Parents here are constantly worried about the safety of their children from these vices and children are confused about their future and do not like the parents being over-disciplined or over-protective and hence the rebellion of leaving their homes and all this behind to find something more secure and amiable in other parts of the country.
While it all sounds quite depressing, the sunny side is not too far! Listening to Robert Solo’s story of how he got out of drug addiction to reform his own life was very uplifting. Robert Solo is a little over 40 years and always has a warm smile on his face. Once a drug-addict, but after having undergone a personal change, he turned over a new leaf and today he works with other drug addicts in Nagaland and helps them reform. Robert is not proud of this transformation but humble about it. He says “what I have done in the past under the influence of drugs can never be forgiven but if he can help others in the coming future it will be some sort of squaring off for my actions”. His story touched my heart and made me realize of the hardships that people here have to face.
Where there are drug addicts, we also have 100% safety and respect for women here. Something that is not easily found in other parts of India. This I say from an unusual experience I had the next day when I went out with 2 local friends Peno and Avino. I will come to the 100% safety episode a little later. For now, we five girls met up in the bustling town of Kohima to do a bit sightseeing, shopping and basically to have some fun.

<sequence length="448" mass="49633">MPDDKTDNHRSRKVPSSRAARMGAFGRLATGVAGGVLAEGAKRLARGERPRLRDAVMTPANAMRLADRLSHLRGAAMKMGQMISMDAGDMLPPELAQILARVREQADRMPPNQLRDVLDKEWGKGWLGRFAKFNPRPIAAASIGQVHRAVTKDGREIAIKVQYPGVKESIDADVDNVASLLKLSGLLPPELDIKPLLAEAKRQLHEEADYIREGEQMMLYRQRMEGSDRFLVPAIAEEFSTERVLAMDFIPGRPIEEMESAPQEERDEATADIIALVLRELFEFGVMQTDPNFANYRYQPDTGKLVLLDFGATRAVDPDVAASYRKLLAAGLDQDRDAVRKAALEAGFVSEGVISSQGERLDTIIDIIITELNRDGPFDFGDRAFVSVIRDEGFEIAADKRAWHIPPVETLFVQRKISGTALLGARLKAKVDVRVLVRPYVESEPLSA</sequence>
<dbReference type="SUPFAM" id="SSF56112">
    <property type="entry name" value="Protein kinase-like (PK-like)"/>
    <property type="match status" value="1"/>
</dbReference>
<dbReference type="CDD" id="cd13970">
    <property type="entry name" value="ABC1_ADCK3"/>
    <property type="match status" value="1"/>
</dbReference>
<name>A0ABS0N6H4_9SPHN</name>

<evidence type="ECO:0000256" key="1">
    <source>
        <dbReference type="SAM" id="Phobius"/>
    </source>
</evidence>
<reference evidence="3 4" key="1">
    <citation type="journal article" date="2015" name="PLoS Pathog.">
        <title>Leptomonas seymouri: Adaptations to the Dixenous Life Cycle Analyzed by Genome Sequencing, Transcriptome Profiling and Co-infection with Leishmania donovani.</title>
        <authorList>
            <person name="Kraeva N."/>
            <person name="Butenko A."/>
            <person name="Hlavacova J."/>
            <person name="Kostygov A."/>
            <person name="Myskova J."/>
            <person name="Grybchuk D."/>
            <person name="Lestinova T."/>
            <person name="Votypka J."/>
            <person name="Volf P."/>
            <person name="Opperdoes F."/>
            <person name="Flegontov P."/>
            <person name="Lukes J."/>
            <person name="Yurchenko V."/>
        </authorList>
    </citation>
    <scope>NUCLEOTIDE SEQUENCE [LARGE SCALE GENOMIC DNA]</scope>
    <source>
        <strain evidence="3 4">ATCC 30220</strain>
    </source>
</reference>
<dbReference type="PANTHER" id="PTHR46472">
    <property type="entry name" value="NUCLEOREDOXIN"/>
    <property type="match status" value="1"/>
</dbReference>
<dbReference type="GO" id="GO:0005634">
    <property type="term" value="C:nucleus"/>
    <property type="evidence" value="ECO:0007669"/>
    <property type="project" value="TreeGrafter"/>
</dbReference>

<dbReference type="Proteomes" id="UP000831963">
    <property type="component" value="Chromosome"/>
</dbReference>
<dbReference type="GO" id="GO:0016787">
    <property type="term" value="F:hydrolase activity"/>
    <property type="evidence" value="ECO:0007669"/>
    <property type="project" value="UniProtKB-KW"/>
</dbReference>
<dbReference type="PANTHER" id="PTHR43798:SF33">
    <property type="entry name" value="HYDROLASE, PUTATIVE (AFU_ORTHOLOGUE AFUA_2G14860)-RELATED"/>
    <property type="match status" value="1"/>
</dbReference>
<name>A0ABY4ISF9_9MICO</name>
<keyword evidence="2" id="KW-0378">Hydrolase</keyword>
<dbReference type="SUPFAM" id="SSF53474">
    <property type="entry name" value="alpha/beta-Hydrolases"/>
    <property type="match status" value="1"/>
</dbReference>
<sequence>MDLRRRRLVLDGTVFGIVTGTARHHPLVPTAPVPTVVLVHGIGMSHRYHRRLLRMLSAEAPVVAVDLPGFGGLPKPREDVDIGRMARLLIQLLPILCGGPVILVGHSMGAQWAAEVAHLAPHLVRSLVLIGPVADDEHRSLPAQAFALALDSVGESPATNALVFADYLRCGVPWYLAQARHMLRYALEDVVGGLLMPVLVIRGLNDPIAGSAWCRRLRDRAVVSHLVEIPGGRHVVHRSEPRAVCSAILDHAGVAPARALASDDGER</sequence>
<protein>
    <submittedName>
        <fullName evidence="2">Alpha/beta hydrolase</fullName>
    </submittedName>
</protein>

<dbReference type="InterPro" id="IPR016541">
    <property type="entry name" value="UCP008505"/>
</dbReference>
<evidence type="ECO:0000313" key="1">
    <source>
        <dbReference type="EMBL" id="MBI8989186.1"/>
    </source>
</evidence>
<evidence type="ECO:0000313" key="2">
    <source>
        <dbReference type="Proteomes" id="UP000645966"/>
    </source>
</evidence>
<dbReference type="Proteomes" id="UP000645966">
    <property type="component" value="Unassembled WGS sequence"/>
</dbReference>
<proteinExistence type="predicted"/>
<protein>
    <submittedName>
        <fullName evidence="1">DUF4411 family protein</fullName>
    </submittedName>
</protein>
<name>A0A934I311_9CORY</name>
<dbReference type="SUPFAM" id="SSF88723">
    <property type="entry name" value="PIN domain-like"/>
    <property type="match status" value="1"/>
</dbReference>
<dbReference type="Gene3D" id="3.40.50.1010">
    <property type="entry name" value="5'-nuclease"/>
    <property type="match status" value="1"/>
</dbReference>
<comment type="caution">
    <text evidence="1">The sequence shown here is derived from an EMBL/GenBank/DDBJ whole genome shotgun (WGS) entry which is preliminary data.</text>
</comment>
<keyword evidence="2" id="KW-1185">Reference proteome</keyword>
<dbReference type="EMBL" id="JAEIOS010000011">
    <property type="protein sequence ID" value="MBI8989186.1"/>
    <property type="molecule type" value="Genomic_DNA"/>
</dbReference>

Thus we began on our goals of the day by entering a small cafe that was run by the church. We ordered a lot of food and wolfed it down immediately. Now we were ready to walk into town. We first went to a vegetable market. The vegetables here were slightly different from where I come from. These ‘vegetables’ were alive! Frogs, eels, worms, silk worms, snails etc. Between gasps, ooh’s and aah’s, we saw the delicacies of Nagaland all ready for sale! Peno informed us that these delicacies were quite high priced, hence if we were served these by a Naga family it would be considered that the host thinks very highly of us and therefore has laid out the best food.
After eating at a number of homes in the past few days I was thankful that were not served any of these! Of course that didn’t mean our hosts didn’t think highly of us just that they knew where we come from these creatures are seen in their natural habitats and not on our plates!
We also came across the famous King Chilly or Raja Mirchi. This is a huge red chilly which has been declared by the Guinness book of world record as the hottest chilly in the world! It looked more terrifying than the eels swimming in the seller’s pot. However with a little courage I tried very small piece. The bite I took was really really small but the fire it set in my mouth was really really BIG! Wow this is potent stuff I thought! Uncle Niketu told us later that these chilies were being used to make Chilly Sprays used for self defence and also the powder from these chillies was being used to make chilly bombs that were used for clearing mobs!